FromSoftware outputted many of the most famous Soulslike games (or Soulsborne games, to accommodate for Bloodborne), but some high-profile names also took the genre and ran with it, including Team Ninja with Nioh and Bandai Namco’s Code Vein. Soulslike elements were successfully supplanted into other genres and franchises, including Hollow Knight, Blasphemous, God of War, and even Star Wars Jedi: Fallen Order. As the Soulsike continues to evolve, its popularity appears to hold fast well into the mid-2020s.

The Battle Royale

Hundreds Of Combatants, Only One Prize

pubg game

  • What began as a mod sparked a whole genre of games involving large groups of players battling for dominion over a shrinking arena
  • A small number of games managed to capture the battle royale market, including Apex Legends and PUBG

Named after the Japanese film and novel of the same name that explored the same premise (but with high school kids), the battle royale or “last man standing” game mode had existed in video games long before 2010. However, the technology that allows hundreds of players to run around a multiplayer map simultaneously only appeared with the arrival of Player Unknown’s BattleGrounds in the latter half of the decade.


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The game originally began as an Arma 2 mod before its popularity got out of control. After PUBG, the battle-royale-loving fanbase consolidated around a small number of games with their preferred multiplayer mode, namely Apex Legends and Fortnite. Many other AAA companies entered the ring only to get starved out by an indifferent fanbase.

The Base-Building & Survival Game

The Tree-Punching, Bug-Eating, Enemy-Griefing Great Outdoors

An image of a missile launcher next to the Rust logo.

  • Large open-world games such as Minecraft and DayZ set the standard for first-person survival games at the start of the decade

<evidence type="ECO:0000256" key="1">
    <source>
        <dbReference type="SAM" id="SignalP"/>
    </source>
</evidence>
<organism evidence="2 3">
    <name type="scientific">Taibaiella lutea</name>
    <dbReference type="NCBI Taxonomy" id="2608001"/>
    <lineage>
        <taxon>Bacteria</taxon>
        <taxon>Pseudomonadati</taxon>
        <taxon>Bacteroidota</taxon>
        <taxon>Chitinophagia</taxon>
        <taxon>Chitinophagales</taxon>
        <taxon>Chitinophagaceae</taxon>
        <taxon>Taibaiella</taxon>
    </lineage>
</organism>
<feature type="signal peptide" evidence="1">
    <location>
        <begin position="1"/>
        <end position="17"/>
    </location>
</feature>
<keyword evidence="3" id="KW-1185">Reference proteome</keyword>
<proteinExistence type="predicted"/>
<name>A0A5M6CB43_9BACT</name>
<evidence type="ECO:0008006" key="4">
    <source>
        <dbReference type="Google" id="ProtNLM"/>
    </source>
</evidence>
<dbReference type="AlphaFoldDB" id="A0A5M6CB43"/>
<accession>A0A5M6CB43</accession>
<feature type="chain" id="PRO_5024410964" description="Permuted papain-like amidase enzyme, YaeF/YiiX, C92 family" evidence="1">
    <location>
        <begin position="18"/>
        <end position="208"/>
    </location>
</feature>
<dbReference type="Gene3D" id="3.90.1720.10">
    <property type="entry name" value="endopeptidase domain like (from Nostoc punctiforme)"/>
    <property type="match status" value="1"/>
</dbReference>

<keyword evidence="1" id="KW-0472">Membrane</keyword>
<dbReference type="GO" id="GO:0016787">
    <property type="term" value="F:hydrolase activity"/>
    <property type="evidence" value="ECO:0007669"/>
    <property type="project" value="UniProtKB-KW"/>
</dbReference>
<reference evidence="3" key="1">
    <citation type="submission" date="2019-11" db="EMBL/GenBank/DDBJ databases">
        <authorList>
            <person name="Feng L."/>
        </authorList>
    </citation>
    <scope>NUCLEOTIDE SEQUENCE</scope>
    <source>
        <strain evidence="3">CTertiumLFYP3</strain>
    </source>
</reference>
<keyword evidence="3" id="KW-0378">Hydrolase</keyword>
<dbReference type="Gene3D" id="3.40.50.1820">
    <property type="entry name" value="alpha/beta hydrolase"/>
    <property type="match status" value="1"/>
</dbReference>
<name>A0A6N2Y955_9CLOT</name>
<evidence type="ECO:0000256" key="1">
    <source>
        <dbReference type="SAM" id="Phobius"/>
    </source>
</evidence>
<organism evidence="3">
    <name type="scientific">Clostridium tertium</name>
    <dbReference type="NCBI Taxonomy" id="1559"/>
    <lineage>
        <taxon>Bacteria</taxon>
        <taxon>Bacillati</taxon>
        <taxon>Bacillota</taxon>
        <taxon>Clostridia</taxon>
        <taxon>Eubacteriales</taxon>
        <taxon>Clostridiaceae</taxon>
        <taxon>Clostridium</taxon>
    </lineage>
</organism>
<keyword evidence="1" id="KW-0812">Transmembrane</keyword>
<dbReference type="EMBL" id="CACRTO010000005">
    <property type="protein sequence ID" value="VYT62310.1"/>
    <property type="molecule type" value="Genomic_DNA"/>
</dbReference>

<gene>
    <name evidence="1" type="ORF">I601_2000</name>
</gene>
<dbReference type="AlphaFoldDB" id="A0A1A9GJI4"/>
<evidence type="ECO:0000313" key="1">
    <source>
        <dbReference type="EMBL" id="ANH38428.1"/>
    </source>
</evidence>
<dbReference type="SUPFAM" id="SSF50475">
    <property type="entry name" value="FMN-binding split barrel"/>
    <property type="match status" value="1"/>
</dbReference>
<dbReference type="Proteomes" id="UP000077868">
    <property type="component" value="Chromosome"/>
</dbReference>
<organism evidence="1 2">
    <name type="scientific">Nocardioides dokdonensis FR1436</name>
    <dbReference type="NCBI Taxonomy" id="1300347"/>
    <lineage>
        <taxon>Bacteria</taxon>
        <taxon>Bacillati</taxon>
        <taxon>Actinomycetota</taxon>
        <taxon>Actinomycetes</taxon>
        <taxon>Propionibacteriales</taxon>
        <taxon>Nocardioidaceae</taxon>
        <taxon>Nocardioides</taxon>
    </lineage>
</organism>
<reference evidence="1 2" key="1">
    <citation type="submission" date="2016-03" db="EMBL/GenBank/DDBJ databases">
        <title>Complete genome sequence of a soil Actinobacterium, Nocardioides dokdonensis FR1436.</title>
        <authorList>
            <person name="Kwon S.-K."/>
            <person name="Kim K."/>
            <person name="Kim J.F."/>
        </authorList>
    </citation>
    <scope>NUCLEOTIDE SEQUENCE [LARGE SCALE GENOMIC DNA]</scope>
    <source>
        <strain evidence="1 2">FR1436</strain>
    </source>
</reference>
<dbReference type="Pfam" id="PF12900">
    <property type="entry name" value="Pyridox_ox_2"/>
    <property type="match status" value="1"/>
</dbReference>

• Players compete for resources, weapons, and territory as they continuously scavenge and craft to improve their survival odds

The surge in popularity of survival games with base-building mechanics began with entries like Minecraft and DayZ, which blended elements of resource management, crafting, exploration, and cooperative or versus-player interaction from a first-person perspective. In games like Rust, bare-handed players are dropped into the world to contend with not only environmental hazards but also other players.

No two playthroughs are the same, given the procedural generation and general chaos of naked survival. The genre emphasizes shaping the environment to improve access to resources, defense, and better technology. As the genre evolved, it diversified to include more narrative-driven experiences like The Long Dark and Green Hell. The genre also produced Don’t Starve and Valheim, which took third-person perspectives and put their own quirky and mythological twists on the genre, respectively.

The Indie Game

A More Democratized Form Of Video Game Creation

Undertale (3)

  • An indie game is generally characterized by a game’s lower budget and higher creative freedoms
  • Although the 2010s saw an indie boom, it also saw a saturation of the market as indie studios began struggling for audience visibility

Technically, “indie” is less of a genre and more of a business model in which a studio’s creative direction is more or less dictated by the people working on the game rather than the money people. Nevertheless, the indie game market saw a great surge in popularity in the 2010s. This was in part thanks to the availability and accessibility of game development software and tools the decade prior, such as Unity, and the advent of digital distribution publishing platforms like Steam and GoG, on which practically anyone could get a game put on the storefront.

Bedroom coders had always been around making games, but with the success of games like Journey, Shovel Knight, Undertale, and the best-selling game of all time, Minecraft, the viability of the model became obvious. The video game medium saw a creative explosion with never-before-seen concepts and mechanics thanks to freedom of experimentation, from border-bureaucracy simulators to rhythm-based roguelikes. After an indie market saturation hit, 2015 saw the rise of gamers decrying the “indiepocalypse.” Although the scene continues to thrive today, too many indie gems still struggle with the issue of discoverability.